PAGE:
Germany’s financial watchdog BaFin gave the European Securities and Markets Authority selective and incomplete information when making its case for the ban on shorting Wirecard shares, documents seen by the Financial Times show.
In February 2019 the EU’s finance watchdog backed BaFin’s move to ban short-selling in a single stock, arguing that wild swings in Wirecard shares after the FT reported accounting manipulation at the payments processor posed “a serious threat to market confidence in Germany” and that a ban was proportionate to the threat to the country’s financial markets.
However, the eight-page “notification of intent” that BaFin shared with Esma’s board of supervisors a day ahead of the announcement omitted Bundesbank opposition to the short-selling ban and gave the impression that Wirecard’s record was spotless.
“BaFin presented the facts to Esma in a highly distorted way,” Danyal Bayaz, an MP for the Greens, told the FT, adding that the regulator’s “biased arguments” probably tricked Esma into approving the short-selling ban.
Wirecard collapsed into insolvency last summer after disclosing that €1.9bn of corporate cash never existed. In the year leading to its insolvency, Wirecard raised €1.4bn of fresh debt which prosecutors think is largely “lost”.
Investors and creditors took the short-selling ban, and a criminal complaint by BaFin against two FT journalists who reported whistleblower allegations against Wirecard, as a vote of confidence for the controversial German company. The investigation against the reporters was only dropped months after Wirecard’s insolvency.
Documents seen by the FT show that BaFin told Esma that the selling pressure on Wirecard stocks could destabilise the wider German stock market. “In the current situation, the risk is that this uncertainty regarding a fair price determination could extend to other issuers, including to DAX-issuers or financial institutions,” the watchdog stated twice in its briefing.
BaFin argued that a clause in EU law designed to protect “banks and other financial institutions deemed important to the global financial system” from speculative attacks could be applied.
However, BaFin did not disclose that the Bundesbank had not found any evidence of danger to financial stability or wider market confidence. Germany’s central bank had informed BaFin two days ahead of the Esma briefing that it had not uncovered any spillover from Wirecard on other stocks and did not share BaFin’s point of view, documents seen by the FT reveal.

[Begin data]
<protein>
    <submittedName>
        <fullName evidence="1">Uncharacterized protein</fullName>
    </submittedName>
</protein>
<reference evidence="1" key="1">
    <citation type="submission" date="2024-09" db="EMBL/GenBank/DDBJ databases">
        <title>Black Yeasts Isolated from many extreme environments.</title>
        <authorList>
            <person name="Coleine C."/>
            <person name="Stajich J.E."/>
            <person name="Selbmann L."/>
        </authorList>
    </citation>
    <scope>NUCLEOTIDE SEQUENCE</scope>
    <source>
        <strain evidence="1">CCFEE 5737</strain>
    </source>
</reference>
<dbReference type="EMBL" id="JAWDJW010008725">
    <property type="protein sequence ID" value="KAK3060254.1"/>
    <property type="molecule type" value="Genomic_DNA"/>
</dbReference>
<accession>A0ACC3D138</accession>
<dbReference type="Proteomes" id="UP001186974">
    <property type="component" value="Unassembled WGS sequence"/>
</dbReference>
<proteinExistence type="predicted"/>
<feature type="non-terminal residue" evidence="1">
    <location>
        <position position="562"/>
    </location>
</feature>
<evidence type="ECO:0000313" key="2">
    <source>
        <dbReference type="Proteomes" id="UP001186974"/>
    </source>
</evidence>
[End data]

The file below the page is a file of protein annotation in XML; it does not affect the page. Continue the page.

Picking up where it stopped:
The Bundesbank argued that even if a manipulative “short attack” against Wirecard had been imminent, targeted steps against the manipulators were “preferable” to a blanket short-selling ban.
BaFin had justified the short-selling ban to the Bundesbank by highlighting a criminal investigation into an alleged attempt to blackmail Wirecard by financial journalists.
In its communication with Esma, BaFin pointed to an ongoing probe by Munich prosecutors into alleged market manipulation. “In this context, it was stated that there is no investigation against Wirecard AG,” BaFin wrote, adding that Wirecard was “aware” of allegations that whistleblowers had raised over accounting fraud in Singapore and “hired a law firm to investigate them thoroughly”.
However, the German watchdog did not disclose to Esma that it was itself investigating potential market manipulations by the Munich-based Wirecard — information that it shared with Germany’s finance minister Olaf Scholz in mid-February 2019, according to Mr Scholz.
Last year, Esma lambasted BaFin for its “deficient” handling of the Wirecard scandal. BaFin president Felix Hufeld and his deputy Elisabeth Roegele, who headed the watchdog’s securities department, were pushed out last week.
Paris-based Esma declined to answer specific questions about the information that was shared by BaFin ahead of the short-selling ban.
“The authority took its decision based on the material provided by BaFin in support of their proposed short-selling restriction,” a spokesperson told the FT.
Documents seen by the FT last month showed that BaFin’s evidence for a short attack against Wirecard in February 2019 was extremely thin. A lawyer working for Wirecard had told Munich prosecutors that “one or several” employees of Bloomberg had called his client in a blackmail attempt. They purportedly asked for a payment of €6m, threatening to otherwise “take up an offer from the FT” and to publish negative stories about Wirecard.
Prosecutors did not take the information seriously enough to open a criminal investigation into the allegations, chief prosecutor Hildegard Bäumler-Hösl told MPs in Berlin last month.
A Bloomberg spokesperson told the FT there was no evidence that the alleged events ever happened, saying “the suggestion would be laughable if it weren’t so offensive”. A spokesperson for the FT said Wirecard’s allegations that any of its journalists colluded with short-sellers or reporters elsewhere were “completely false” and had been refuted.
Ms Bäumler-Hösl told MPs last month that the prosecutor passed the information on to BaFin without evaluating its credibility.
Mr Hufeld has said that based on similar information, he would again impose a short-selling ban.
“BaFin wanted to impose the short-selling ban at any cost,” said Florian Toncar, an MP for the liberal Free Democrats, accusing BaFin of “exaggerating” the information from Munich prosecutors and giving “selective information” to Esma. “The short-selling ban deceived the markets more than all short-sellers of this world combined,” he said.
BaFin told the FT that it did not share the view that its briefing to Esma was selective and incomplete. “We informed Esma about all reasons that at the time suggested for us that market confidence was threatened,” a spokesperson said.